“Success is stumbling from failure to failure with no loss of enthusiasm,” booms a Winston Churchill profundity in a cursive blue font. Beside it, someone has scrawled something somewhat less pithy: an employee confesses to accidentally wiping her hard drive and having to re-start a project from the beginning.
When Stibel first established the wall, the goal was to encourage employees to learn from their failures. Naturally, it took months to eliminate any shame and reluctance to publicly write them down. But now, he says, nobody would consider it a humiliating process.
“Employees have fessed up to mistakes that cost the company hundreds of thousands of dollars, and no one has gotten in trouble,” Stibel wrote in a recent blog. “As a CEO, I know it’s not the failure wall mistakes that I should be concerned about, even if they are costly. If it’s on the failure wall, the writer has acknowledged it, learned from it, and is unlikely to repeat it.”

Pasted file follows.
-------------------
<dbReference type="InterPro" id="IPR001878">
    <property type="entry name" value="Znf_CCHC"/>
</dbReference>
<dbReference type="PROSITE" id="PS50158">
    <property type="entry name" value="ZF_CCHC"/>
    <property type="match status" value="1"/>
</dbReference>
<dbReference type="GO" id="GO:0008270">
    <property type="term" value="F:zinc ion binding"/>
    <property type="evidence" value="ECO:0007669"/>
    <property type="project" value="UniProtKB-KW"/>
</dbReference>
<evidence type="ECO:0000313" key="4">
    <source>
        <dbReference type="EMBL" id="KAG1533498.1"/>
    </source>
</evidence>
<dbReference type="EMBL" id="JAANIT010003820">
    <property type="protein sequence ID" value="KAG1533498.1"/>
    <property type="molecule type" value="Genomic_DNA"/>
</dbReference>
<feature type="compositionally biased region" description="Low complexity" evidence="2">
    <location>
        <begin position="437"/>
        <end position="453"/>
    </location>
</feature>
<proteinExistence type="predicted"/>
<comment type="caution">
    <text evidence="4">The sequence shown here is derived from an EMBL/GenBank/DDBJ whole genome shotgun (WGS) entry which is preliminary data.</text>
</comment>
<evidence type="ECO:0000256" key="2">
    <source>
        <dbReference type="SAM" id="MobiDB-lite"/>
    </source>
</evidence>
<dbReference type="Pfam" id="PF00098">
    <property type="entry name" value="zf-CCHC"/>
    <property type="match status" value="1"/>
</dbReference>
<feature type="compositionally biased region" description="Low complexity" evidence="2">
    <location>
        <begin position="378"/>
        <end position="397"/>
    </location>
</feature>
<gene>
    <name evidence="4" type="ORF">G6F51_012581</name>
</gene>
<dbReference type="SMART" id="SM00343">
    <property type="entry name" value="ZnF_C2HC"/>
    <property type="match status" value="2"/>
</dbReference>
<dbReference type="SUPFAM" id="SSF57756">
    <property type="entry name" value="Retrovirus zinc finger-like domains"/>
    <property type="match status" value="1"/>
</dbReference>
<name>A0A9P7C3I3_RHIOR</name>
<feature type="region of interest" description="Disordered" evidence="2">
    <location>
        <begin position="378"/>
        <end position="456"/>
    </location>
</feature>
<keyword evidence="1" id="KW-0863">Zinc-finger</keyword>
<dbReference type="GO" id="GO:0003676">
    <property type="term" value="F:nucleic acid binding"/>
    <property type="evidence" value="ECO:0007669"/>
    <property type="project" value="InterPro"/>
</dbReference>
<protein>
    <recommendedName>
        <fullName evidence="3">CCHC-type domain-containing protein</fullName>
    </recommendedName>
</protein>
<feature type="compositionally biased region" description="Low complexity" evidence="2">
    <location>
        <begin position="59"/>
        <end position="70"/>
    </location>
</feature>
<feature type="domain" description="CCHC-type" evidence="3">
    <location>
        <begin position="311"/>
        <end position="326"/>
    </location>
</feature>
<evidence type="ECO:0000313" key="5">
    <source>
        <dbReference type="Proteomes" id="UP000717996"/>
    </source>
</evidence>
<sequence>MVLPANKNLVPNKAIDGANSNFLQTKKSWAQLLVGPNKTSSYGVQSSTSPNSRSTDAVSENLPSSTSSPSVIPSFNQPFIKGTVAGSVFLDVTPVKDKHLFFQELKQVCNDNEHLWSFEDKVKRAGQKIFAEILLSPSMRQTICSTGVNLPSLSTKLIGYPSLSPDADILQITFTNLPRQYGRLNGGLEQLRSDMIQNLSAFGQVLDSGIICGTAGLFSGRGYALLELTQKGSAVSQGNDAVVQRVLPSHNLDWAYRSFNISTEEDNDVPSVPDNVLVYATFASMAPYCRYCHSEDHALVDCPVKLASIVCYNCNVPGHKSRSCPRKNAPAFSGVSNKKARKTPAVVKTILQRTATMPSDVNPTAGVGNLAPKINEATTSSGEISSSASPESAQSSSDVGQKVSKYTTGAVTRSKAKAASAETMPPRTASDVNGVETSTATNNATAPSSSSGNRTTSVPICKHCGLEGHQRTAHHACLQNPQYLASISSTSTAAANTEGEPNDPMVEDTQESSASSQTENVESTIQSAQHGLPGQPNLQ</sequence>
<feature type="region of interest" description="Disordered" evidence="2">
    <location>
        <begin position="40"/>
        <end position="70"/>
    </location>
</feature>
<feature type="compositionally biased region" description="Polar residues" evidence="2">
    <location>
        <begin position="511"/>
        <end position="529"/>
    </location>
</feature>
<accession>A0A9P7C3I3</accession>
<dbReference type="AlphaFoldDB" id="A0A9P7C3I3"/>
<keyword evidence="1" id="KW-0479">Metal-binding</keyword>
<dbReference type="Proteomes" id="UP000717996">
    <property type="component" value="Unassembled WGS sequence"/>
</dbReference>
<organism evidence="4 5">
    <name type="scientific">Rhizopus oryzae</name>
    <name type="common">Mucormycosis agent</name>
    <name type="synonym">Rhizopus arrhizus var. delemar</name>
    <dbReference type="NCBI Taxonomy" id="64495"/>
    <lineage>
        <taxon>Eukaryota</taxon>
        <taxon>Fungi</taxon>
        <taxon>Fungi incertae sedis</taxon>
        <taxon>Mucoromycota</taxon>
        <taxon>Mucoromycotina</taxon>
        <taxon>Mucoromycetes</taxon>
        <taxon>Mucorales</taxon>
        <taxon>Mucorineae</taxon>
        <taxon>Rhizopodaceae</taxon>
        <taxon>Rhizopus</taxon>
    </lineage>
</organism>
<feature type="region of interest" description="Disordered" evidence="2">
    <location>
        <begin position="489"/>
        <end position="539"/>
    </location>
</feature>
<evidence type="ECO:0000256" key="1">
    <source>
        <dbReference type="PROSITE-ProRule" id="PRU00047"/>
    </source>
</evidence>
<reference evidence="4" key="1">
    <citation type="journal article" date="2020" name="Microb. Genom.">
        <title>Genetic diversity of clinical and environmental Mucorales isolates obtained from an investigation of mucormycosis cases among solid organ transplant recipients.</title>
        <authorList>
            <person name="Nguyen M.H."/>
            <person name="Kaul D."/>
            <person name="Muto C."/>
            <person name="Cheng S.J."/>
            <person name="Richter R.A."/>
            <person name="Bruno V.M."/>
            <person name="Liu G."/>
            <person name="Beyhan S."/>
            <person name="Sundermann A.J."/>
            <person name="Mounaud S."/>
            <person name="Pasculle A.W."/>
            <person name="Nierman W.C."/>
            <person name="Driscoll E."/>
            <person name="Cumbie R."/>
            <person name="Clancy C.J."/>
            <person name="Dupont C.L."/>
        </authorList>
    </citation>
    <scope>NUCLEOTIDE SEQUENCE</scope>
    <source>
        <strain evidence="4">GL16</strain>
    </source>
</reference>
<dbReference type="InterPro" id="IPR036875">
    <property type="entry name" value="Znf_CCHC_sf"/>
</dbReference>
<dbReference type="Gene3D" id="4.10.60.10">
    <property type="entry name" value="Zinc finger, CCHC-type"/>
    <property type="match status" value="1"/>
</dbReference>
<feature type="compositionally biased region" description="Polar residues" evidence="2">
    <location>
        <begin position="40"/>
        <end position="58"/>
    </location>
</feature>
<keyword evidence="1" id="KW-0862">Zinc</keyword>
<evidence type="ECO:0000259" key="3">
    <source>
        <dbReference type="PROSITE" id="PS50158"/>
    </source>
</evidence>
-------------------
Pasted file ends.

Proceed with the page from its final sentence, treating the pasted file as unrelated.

It sounds crazy, but Stibel isn’t alone in celebrating failure. BambooHR CEO Ben Peterson has also implemented a similar strategy called an “Oops email”, where everyone learns about others’ mistakes.
“We all understand nobody would intentionally do wrong, and we expect the error only to occur once,” says Peterson. “This way, everyone feels welcome in sharing what they’ve learned from mistakes, rather than blaming or burying the error.”
And Los Angeles-based marketing company Supercool Creative has a Wall of Shame for its team of 10. Employees are encouraged to write mistakes on a post-it note to be displayed beside the rest of the team’s.
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The writing’s on the wall for employees at credit reporting company Dun & Bradstreet. From floor to ceiling, employees have marked failure after failure in permanent texta. It began more than two years years ago, when CEO Jeff Stibel painted a wall with quotes about failure.